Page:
Chicago Tribune weighs in on TIFs
My goodness, the TIF districts are out of control in Chicago and now suburban mayor's are smoking this politicial crackpipe. Please read this from the Chicago Tribune: EDITORIAL
Another form of TIF abuse
Published April 30, 2007
The great thing about tax increment financing, we often hear, is that money generated in those magical new taxing districts stays in the districts, promoting development close to home. But some Chicago aldermen have been chagrined recently to learn that it's perfectly legal for the city to move money from one TIF district to another, as long as the districts touch each other.
It's called "porting," and it's explained in a 49-page primer on TIFs being circulated by Cook County Commissioner Mike Quigley. The report -- produced by Quigley's staff and reviewed by urban policy experts at DePaul University, Loyola University and the University of Illinois at Chicago -- spells out the impact of the city's ever-expanding TIF empire. It provides real numbers to back up Quigley's assertion that Chicago's TIFs are siphoning money from other local governments -- and driving up property tax bills.
TIFs are a moneymaking machine for the city. Once a district is established, the property taxes collected by the local governments that overlap the district -- the county, forest preserve, schools, parks -- are frozen for 23 years. New taxes generated by rising property values are reinvested to promote development within the TIF. The other local governments see no increase until the TIF expires, at which time they share in the increased tax revenues generated by higher property values. The idea is to promote development in economically distressed areas.
TIFs are just the thing to rescue seemingly hopeless pockets of neighborhood blight, and that accounts for their popularity among Chicago's aldermen. But some of those aldermen are having second thoughts, and porting is why.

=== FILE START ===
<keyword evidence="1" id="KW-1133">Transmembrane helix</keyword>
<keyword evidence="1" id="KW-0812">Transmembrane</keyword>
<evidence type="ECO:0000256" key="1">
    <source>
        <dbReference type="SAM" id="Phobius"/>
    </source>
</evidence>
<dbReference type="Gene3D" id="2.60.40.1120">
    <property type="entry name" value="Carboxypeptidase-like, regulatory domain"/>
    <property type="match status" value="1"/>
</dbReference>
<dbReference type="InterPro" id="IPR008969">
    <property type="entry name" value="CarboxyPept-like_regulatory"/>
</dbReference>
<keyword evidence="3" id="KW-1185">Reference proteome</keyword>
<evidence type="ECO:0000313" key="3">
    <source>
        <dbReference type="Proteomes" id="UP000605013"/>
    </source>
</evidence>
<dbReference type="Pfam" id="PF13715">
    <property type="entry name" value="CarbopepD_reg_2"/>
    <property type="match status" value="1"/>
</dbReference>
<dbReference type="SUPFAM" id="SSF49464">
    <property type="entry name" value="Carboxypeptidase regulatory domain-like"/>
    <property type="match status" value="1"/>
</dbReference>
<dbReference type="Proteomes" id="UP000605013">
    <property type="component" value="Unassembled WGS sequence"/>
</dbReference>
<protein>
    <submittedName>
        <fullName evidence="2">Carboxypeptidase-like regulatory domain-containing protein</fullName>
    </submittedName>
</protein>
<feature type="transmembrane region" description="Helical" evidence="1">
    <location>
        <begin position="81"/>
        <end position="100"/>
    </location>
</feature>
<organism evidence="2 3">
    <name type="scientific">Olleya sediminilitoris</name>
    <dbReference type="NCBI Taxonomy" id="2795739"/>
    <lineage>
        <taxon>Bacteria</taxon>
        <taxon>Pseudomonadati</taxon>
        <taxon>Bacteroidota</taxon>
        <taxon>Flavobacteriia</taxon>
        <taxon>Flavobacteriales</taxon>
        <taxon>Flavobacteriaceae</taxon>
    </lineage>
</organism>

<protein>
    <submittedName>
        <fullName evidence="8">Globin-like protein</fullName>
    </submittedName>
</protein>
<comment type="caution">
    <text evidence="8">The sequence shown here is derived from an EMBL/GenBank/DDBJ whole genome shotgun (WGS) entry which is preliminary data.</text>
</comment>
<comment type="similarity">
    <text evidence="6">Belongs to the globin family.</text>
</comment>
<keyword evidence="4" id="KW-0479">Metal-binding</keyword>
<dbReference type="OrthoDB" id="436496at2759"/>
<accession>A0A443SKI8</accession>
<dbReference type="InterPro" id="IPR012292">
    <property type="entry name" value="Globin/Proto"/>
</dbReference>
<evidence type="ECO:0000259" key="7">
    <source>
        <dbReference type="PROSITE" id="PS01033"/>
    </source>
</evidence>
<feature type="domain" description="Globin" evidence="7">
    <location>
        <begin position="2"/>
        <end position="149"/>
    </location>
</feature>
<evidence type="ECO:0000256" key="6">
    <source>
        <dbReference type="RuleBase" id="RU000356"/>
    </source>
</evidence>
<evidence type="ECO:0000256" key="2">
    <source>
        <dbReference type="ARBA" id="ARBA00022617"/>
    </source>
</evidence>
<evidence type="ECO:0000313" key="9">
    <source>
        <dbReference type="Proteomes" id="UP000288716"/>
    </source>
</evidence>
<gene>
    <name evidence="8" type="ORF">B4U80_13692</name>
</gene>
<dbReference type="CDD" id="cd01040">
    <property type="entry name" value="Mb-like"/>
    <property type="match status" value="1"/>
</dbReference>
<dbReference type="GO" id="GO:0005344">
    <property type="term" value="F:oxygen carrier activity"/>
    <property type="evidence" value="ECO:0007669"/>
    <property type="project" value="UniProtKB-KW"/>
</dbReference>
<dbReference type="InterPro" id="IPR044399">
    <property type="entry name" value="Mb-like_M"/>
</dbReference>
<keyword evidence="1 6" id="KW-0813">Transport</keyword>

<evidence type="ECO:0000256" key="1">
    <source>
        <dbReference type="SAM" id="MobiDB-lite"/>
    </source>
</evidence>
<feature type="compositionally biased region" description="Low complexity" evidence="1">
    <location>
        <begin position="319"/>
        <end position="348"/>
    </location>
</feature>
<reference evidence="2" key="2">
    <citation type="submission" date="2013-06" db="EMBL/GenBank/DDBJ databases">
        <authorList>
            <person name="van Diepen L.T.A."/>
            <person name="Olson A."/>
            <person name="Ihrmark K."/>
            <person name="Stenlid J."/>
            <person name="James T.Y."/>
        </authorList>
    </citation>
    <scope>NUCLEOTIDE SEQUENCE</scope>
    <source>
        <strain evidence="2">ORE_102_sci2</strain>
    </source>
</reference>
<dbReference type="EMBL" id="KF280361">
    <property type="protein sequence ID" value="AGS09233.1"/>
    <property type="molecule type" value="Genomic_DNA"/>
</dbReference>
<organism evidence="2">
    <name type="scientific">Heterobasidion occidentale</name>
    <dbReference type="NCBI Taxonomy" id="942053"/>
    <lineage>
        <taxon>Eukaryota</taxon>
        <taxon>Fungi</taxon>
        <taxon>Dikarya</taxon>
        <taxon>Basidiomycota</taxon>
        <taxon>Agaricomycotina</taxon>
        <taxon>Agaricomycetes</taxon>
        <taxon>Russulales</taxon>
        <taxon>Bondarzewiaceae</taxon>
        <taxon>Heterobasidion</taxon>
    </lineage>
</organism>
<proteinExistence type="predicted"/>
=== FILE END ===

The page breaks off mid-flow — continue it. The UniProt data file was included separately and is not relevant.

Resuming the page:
Like the TIF districts themselves, porting isn't inherently parasitic. But the City of Chicago's creative application of the law creates a ripe environment for abuse. By papering Chicago with TIFs, even in areas that are not blighted, the city has gained unfettered control over hundreds of millions of dollars in property taxes. TIFs now cover one third of the city.
"In order to allow for more flexible use of TIF money, the city has gerrymandered TIFs in such a way that all but a handful now border at least one other TIF, suggesting that the borders are being drawn expressly to allow one TIF to take money from another," the report says.
Some aldermen are learning that the hard way. Until now, they've been happy to rubber-stamp one another's TIF proposals, quid pro quo. But that was before money started leaking from one district to another. Though it's no secret that Daley plans to finance his $1 billion Modern Schools Across Chicago project largely through TIF revenues, aldermen didn't realize that could mean moving tens of millions of dollars from their wards to build schools elsewhere. Ald. Gene Schulter (47th), no big fan of TIFs in the first place, supported one in his ward after holding a series of public meetings to discuss how his constituents would like to spend the new money -- only to learn that Daley is counting on $50 million of that money for schools outside the 47th. That's not just porting, it's raiding.
Although it doesn't go so far as to recommend a ban on porting, Quigley's report concludes there should be limits on how much can be ported, and how far.
Quigley has been a lonely voice for TIF reform -- the Cook County Board is unconscionably uninterested in reclaiming hundreds of millions it is losing to the Chicago TIFs -- so the grumbling in the wards is a welcome sign. When aldermen realize the money grown at home isn't staying at home, they might do something about it.
From Chicago Tribune Today: Correction Ben Joravsky has been beating this drum for a long time. Chicago Newspapers must look into TIFs and expose them. Patrick McDonough